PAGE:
This is Elizabethan Middle-English, still sometimes appearing in affidavits. But in the real world, the -th has long since been replaced by -s, or by nothing. We write he says, not sayeth. We make love, not maketh love. See Bryan Garner’s comment on this anachronism: “When the affiant hath nothing further to say, the affiant generally stoppeth testifying.”

And is it naught or not? The former makes more grammatical sense, but, says Garner, “the best choice is … to use these phrases not.”

Too Many Dates

Lawyers and judges use too many dates (See Rule 5 – Avoid Overchronicling – Most Dates Are Clutter). Using an exact date signals that it is important – that the reader should remember it for future reference. If that’s not your intention, strike it out.

You can convey continuity and order by clues like next and later. Or use “in June,” then “in July” to show chronological order.

When using month-day-year style, there is a comma before and after the year – “the ceremony of June 26, 2003, was festive.” In the day-month-year style (more prevalent in Commonwealth and European writing), there is no comma – “the ceremony of 26 June 2003 was festive.” And remember that when not using an exact date, there is no comma between the month and year: “in June 2003.”

In referring to decades, do not use an apostrophe – “during the 1980s” not “1980’s.” Technically, either is acceptable; but the modern rule, which produces cleaner looking text, is to leave out the apostrophe.

Uncommon Comma Considerations

Commas do not surround Jr., Sr., III, Inc., LLP, Ltd., and the like. Just write, “John Smith Jr. is president of Minoliana Inc.” In parenthetical material, a comma never precedes a closing parenthesis, but may follow it. “When in Rome (where I went last year), be sure to see the Pantheon.” A comma is used to set off a state or country: “Peoria, Illinois, is her home.”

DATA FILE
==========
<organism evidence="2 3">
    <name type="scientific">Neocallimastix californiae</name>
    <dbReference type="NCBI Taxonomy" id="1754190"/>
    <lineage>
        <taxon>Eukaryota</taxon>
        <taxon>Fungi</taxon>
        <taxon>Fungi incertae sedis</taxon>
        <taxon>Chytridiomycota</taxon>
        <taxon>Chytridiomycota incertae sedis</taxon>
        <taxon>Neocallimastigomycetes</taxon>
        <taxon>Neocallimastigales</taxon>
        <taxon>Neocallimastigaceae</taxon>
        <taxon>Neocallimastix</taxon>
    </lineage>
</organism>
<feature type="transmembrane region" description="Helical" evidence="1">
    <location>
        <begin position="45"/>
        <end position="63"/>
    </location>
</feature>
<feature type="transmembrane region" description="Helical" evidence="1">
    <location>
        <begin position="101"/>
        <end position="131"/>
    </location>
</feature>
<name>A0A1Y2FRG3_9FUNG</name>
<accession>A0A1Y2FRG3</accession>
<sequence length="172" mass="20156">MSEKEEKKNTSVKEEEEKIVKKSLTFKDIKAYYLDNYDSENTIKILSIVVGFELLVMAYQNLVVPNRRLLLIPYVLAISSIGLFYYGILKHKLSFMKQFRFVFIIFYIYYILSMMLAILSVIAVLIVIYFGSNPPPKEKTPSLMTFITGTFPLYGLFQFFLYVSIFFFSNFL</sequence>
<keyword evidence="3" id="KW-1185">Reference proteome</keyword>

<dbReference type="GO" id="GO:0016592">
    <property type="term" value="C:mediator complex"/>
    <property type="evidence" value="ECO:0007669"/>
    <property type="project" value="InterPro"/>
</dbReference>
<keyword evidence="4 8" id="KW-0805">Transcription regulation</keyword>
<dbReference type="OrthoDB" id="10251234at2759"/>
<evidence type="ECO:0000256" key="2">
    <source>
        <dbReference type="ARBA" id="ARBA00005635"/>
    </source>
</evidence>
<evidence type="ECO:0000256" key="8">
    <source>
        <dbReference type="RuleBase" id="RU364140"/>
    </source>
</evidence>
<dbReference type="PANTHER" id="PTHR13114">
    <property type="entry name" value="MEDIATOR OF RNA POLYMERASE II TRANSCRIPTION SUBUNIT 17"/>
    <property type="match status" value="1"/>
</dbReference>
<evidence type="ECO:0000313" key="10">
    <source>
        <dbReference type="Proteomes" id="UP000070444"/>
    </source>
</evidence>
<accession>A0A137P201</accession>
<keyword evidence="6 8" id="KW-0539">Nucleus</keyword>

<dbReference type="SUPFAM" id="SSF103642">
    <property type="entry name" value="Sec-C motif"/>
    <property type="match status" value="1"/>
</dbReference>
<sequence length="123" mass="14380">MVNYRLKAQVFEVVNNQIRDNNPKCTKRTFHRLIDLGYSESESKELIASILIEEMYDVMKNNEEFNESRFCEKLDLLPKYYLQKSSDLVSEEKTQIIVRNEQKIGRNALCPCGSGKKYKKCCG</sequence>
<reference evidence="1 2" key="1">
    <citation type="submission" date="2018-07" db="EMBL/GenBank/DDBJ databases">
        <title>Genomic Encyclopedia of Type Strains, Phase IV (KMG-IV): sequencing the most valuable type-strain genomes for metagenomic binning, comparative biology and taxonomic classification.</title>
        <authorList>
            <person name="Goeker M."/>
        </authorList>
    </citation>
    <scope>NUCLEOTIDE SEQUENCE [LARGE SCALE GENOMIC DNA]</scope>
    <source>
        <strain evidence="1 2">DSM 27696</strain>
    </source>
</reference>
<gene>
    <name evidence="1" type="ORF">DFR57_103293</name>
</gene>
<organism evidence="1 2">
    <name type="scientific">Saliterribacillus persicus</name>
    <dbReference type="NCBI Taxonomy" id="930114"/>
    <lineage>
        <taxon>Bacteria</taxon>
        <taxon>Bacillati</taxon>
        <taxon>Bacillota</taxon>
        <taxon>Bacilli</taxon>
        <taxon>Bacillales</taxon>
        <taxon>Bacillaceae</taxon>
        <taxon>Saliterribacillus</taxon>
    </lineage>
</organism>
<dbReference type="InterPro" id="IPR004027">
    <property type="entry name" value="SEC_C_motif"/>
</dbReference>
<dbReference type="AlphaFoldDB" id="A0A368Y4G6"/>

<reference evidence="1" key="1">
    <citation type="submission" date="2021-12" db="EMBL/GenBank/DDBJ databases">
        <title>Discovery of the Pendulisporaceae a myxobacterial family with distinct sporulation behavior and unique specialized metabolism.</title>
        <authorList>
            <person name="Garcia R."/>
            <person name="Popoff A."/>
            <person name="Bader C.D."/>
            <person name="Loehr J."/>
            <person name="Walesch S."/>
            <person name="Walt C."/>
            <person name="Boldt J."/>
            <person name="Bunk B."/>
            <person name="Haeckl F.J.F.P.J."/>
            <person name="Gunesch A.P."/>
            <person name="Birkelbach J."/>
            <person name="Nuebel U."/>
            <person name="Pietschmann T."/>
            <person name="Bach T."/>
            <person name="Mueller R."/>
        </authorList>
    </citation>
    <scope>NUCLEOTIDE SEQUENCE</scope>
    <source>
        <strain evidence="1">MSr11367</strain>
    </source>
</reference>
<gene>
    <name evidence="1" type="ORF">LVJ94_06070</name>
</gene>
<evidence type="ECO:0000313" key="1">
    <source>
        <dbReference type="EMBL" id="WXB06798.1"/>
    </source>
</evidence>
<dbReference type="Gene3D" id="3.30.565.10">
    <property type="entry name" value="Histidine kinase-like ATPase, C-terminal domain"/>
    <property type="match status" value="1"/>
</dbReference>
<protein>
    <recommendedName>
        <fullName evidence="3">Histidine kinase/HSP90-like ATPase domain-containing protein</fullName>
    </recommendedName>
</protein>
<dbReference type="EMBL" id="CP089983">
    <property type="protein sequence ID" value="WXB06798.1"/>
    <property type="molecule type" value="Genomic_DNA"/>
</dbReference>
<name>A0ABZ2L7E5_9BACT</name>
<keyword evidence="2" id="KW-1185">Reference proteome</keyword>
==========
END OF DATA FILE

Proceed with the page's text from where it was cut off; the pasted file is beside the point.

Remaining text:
Cross Out Cross-References

Last month I received an email with this question: Where do you use supra and infra? My short answer is – nowhere. Nor should you use op. cit. or loc. cit.

These cross-reference indicators are distracting and unnecessary in most legal writing. They abound in law reviews, so new lawyers tend to believe they are acceptable, even desirable. If you want your brief or memo to be just as unreadable – and unread – as most law reviews, then litter it with supras and infras.

When you use an infra, you are saying to the reader “I’m going to tell you about this later.” That’s just silly – if something is relevant now, talk about it now, not later.

Footnotes are for citation only (See Rule 13 – Citations Go in Footnotes). So any supra or infra would automatically be in a footnote. But instead of using a supra to indicate you have cited something just a footnote or two earlier (if it is in the last footnote, it would be Id.), it’s more convenient for the reader if you just repeat the cite.


Mark Painter has served as a judge on the Ohio First District Court of Appeals for 10 years, after 13 years on the Hamilton County (Cincinnati) Municipal Court. He is also an Adjunct Professor at the University of Cincinnati College of Law. Judge Painter is the author of five books, including The Legal Writer: 40 Rules for the Art of Legal Writing. The book is available at Joseph-Beth Booksellers in Cincinnati and Cleveland, The Book Loft in Columbus, the Ohio Book Store in Cincinnati, and from http://books.lawyersweekly.com. Judge Painter has given dozens of seminars on legal writing. Contact him through his website at www.judgepainter.org